The ambition of the Paris Agreement—to limit warming to 2.7°F (1.5 °C) by 2100—is very likely to be exceeded by the mid-2040s at the latest without rapid emissions cuts. In November, nearly 200 nations will convene at the United Nations Climate Change Conference (COP27) to accelerate climate action. Without such progress, we can expect even more frequent and intense billion-dollar disasters in the future. 


What’s the cost of billion-dollar disasters in your local area?

Billion-dollar disasters have impacted all 50 states, the Virgin Islands and Puerto Rico. The NOAA/NCEI website includes interactive tools for visualizing and summarizing billion-dollar disaster statistics. These tools can quickly identify the most costly and frequent types of disasters in your state or region for any time period from 1980-2022.

Not all disasters are billion-dollar disasters.

FEMA maintains a nationwide database of all disaster declarations and public assistance that is searchable by state or zip code. You can also search for current and historical National Flood and Insurance Program (NFIP) policy and claims statistics by state or county

Is your county or city prepared for these events?

Climate Mapping for Resilience and Adaptation integrates information from across the federal government to help people consider their local exposure to climate-related hazards. Local officials and state emergency management agencies can provide information about official disaster planning, emergency response, and available state-funded and federal disaster assistance programs. The Society for Environmental Journalism has compiled disaster resilience resources to support local reporting.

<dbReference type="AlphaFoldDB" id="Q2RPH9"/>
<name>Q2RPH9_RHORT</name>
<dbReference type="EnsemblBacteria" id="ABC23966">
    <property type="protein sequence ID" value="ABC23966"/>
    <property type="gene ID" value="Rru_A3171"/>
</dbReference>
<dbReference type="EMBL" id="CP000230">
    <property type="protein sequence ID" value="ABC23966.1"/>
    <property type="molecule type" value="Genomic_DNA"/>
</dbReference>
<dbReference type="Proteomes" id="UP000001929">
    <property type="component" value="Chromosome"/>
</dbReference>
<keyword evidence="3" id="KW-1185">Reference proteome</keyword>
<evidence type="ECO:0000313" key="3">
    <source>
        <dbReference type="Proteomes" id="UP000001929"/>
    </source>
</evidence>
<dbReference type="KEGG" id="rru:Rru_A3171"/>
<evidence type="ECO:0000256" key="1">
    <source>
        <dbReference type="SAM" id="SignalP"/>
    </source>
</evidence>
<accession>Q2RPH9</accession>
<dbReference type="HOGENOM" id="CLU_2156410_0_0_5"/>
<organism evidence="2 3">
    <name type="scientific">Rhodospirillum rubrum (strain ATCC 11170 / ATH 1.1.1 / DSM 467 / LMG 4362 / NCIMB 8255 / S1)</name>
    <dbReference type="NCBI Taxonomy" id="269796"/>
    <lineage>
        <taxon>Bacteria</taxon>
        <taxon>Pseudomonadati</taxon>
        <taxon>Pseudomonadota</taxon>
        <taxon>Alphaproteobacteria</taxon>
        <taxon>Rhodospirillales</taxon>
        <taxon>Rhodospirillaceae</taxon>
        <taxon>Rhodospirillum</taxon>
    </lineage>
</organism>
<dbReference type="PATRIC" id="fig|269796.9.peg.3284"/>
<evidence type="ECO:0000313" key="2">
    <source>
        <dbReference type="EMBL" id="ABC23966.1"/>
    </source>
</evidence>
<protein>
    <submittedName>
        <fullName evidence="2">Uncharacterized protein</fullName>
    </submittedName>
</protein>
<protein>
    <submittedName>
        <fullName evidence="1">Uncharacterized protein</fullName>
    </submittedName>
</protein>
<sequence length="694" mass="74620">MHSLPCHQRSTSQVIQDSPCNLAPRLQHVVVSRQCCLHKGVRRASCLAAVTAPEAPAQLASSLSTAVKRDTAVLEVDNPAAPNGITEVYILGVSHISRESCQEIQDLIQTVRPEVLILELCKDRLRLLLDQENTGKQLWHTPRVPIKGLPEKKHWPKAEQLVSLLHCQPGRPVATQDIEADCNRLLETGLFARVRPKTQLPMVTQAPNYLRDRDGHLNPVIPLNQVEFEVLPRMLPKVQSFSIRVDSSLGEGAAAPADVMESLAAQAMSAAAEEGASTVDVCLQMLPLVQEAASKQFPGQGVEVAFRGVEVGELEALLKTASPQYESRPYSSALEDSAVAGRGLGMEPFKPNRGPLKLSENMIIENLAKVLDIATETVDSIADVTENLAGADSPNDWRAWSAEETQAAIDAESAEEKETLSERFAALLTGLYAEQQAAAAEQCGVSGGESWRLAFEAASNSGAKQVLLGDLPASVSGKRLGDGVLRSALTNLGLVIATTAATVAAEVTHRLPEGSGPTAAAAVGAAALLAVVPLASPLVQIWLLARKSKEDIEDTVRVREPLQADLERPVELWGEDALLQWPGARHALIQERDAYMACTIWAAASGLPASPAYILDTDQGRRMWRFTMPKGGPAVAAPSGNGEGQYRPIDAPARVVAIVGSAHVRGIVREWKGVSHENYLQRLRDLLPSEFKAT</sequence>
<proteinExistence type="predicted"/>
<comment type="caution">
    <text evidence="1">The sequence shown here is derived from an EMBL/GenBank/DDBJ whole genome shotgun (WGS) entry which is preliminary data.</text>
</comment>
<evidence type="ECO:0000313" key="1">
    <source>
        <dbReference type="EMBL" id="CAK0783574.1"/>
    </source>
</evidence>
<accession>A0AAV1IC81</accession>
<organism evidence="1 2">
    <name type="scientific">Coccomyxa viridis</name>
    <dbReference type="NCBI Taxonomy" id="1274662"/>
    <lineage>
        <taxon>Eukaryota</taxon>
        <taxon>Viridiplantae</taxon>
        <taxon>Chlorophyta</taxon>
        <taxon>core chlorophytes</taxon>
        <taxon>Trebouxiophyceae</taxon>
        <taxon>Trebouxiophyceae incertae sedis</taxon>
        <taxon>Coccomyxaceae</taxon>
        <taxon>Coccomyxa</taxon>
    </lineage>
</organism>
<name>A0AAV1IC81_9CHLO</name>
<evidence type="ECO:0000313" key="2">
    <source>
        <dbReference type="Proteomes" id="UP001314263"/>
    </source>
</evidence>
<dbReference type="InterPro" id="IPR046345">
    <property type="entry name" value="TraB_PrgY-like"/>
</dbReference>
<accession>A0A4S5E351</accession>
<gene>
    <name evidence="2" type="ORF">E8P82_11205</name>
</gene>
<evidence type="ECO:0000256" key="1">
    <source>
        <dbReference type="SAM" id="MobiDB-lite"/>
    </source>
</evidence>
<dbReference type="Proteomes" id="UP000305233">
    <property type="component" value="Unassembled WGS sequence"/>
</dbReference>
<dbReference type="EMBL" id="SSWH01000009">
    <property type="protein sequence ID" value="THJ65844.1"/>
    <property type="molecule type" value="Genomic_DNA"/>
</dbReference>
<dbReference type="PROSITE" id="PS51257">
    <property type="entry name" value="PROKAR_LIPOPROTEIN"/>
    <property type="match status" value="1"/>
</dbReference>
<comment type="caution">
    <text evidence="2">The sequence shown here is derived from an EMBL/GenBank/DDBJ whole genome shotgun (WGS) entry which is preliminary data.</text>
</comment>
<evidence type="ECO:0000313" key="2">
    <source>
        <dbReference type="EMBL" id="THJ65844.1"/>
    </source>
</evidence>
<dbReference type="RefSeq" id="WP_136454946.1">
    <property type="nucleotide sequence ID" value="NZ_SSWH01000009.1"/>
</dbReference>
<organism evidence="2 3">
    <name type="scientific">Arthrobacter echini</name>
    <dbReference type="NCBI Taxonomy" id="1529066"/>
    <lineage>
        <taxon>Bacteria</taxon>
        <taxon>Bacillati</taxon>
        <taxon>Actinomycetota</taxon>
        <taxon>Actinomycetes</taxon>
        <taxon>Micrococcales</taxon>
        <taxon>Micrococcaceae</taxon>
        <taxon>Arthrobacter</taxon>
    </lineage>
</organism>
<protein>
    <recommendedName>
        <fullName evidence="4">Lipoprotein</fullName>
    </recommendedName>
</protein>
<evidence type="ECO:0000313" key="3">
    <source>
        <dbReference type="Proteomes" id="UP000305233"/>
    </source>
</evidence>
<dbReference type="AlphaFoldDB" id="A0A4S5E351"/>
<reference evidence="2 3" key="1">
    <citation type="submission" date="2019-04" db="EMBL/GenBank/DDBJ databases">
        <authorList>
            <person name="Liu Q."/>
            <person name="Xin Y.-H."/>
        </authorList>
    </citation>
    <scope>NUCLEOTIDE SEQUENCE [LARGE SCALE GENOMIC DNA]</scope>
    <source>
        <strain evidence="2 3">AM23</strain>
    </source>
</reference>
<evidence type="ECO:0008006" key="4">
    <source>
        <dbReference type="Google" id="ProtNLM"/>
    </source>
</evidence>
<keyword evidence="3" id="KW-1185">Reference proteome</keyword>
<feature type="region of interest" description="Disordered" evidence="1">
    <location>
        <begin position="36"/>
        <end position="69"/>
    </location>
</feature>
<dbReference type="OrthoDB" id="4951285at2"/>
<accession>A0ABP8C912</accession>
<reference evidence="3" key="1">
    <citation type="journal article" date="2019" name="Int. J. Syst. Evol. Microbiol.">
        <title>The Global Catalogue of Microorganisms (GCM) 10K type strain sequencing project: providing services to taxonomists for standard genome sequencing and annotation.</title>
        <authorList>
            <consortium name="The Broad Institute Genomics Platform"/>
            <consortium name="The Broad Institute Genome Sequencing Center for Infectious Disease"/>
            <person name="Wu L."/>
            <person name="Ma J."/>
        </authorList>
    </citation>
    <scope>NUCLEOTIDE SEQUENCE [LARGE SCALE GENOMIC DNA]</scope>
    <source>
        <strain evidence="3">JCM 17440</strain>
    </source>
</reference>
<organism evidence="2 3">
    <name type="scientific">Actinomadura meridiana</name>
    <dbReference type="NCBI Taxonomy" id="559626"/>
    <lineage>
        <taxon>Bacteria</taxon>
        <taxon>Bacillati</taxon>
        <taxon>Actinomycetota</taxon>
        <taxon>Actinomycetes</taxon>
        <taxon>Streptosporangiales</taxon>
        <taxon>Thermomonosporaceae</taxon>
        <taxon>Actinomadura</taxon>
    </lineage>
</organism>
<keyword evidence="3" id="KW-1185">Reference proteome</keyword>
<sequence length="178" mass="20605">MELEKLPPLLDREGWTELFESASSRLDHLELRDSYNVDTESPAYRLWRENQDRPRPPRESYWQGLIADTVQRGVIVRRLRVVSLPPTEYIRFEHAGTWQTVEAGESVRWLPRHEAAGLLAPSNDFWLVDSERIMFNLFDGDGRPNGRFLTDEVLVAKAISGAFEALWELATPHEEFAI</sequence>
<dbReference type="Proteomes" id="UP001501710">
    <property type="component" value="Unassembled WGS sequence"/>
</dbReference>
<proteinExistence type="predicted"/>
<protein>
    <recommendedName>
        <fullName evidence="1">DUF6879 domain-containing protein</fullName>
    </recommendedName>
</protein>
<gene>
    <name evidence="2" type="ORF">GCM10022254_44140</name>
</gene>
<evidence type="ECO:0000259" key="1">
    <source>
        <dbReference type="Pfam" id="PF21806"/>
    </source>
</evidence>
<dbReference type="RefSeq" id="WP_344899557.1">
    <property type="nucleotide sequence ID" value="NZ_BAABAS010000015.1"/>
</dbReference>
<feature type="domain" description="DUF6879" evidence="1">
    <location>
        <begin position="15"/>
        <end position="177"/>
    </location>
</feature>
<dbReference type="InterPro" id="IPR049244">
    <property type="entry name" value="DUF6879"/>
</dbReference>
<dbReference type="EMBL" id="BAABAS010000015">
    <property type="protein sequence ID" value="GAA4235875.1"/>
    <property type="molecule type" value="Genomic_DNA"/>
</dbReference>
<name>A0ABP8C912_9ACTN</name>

The SciLine service, 500 Women Scientists or the press offices of local universities may be able to connect you with local scientists who have expertise on weather extremes and climate change. The American Association of State Climatologists is a professional scientific organization composed of all state climatologists


Adam Smith, PhD
Applied Climatologist
National Centers for Environmental Information (NCEI)
Expertise: Lead scientist for NOAA’s U.S. Billion-dollar Weather and Climate Disasters research, analysis and public/private data partnerships (


The time between billion-dollar disasters was calculated by measuring the time between the start date of each disaster as recorded by NOAA/NCEI. The difference in days was only for calendar year events, with the first event of the calendar year set as the first date. For this reason, there are no data points for 1987 and 1988, which had zero events and only one event, respectively.